Submitted by Taps Coogan on the 9th of February 2020 to The Sounding Line.
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You would never know it while listening to today’s central bankers bemoan ‘historically and persistently low inflation,’ but inflation was actually lower during the decade that proceeded the ‘Great Inflation’ of the late 1960s and 1970s than it has been during the past decade.
From 1955 through 1965, just prior to the start of ‘Great Inflation’ in 1966, CPI inflation averaged just 1.5% per year. Over the past ten years (2009 through 2019), CPI inflation has averaged 1.8%. Those who think that today’s ‘low’ inflationary environment has been historically low or long, caused by some previously non-existent economic force, or that technological advancements are the determinant factor driving inflationary trends are encouraged to examine the chart below.
Jerome Powell best encapsulated today’s obsession with the idea that inflation is somehow historically and persistently low when he declared that the inevitable return of interest rates and inflation to 0% was the “greatest monetary policy challenge of our time.”
Not only has inflation remained lower for longer in the past, the last time it did so, it didn’t end with interest rates back at zero. It ended with over 20 years of disruptively high inflation.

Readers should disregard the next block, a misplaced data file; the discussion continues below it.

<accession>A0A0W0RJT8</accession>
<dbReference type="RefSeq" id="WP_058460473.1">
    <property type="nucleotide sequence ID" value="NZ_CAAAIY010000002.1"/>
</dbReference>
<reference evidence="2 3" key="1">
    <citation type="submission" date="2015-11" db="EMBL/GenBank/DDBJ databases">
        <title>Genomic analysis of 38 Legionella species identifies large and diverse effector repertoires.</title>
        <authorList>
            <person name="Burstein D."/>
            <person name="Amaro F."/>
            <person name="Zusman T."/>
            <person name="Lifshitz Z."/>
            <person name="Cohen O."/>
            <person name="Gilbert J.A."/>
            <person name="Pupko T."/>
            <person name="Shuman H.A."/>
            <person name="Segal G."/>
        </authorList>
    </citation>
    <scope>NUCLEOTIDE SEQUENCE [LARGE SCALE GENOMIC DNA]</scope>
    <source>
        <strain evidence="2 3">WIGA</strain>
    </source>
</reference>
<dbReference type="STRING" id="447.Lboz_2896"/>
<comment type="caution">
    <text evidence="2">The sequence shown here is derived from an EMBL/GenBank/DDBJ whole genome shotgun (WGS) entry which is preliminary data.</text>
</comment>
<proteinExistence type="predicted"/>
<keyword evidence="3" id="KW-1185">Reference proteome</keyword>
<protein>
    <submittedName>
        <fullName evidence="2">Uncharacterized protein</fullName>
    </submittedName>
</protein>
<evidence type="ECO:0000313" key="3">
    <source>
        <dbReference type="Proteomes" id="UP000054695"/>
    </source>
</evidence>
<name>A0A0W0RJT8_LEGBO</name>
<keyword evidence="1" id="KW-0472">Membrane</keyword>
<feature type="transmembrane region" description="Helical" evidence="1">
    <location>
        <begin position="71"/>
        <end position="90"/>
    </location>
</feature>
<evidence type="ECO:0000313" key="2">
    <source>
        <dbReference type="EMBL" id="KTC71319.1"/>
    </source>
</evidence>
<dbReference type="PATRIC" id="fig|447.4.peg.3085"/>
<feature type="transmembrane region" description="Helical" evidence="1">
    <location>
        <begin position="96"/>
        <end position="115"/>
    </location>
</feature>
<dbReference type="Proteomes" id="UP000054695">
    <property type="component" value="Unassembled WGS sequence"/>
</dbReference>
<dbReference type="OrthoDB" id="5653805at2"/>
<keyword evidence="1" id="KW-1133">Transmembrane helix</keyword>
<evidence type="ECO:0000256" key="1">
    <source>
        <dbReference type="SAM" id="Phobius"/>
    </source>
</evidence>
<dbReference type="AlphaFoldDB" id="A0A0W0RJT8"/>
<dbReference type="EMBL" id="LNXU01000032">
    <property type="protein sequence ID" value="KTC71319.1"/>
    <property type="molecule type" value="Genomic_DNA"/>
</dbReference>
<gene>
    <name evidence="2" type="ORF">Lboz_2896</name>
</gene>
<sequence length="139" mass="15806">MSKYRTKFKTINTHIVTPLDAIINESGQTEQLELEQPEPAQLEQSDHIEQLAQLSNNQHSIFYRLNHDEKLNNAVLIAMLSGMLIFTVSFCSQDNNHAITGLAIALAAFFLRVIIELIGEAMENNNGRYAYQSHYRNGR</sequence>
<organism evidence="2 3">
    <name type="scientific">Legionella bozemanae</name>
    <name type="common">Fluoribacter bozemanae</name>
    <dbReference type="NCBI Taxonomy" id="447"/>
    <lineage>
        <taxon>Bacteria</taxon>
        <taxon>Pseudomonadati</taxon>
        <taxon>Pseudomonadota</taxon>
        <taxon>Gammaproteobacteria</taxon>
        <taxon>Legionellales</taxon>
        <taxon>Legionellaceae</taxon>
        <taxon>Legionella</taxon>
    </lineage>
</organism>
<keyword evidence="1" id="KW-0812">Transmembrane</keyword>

Ignore for the moment that today’s ‘low’ CPI inflation is simply a statistical artifact of averaging compulsory expenses with high inflation rates (education, healthcare, housing) and discretionary purchases with low inflation rates (toys, phones, etc…). The implication that low inflation has become an impediment to growth doesn’t really stand up to examination. Several of the most robust periods of economic growth in American history have occurred despite, because of, or perhaps entirely unrelated to low inflation and outright deflation. Nearly the entire 19th century, which saw rapid technological advancement, industrialization, and economic growth in the US occurred despite outright deflation at most times. More recently, the 1950s and 1960s, arguably America’s economic golden era, witnessed lower inflation than today.
Today’s obsession with getting 1.6% PCE inflation to 2.0% at any cost is simply the inability of central bankers to accept that an economic expansion will not conform to a completely arbitrary 2%-at-all-times-for-all-countries PCE inflation target. Considering that the very same central bankers consider today’s roughly 2% real GDP growth rate to be inline with long term potential, expanding the monetary base of the US by several percentage points of GDP in order to close a 0.4% shortfall in PCE inflation completely dismisses the wildly more dangerous risk that this period of low inflation will end exactly the way it did last time or that inaccurate inflation measures are understating today’s true inflation rate.
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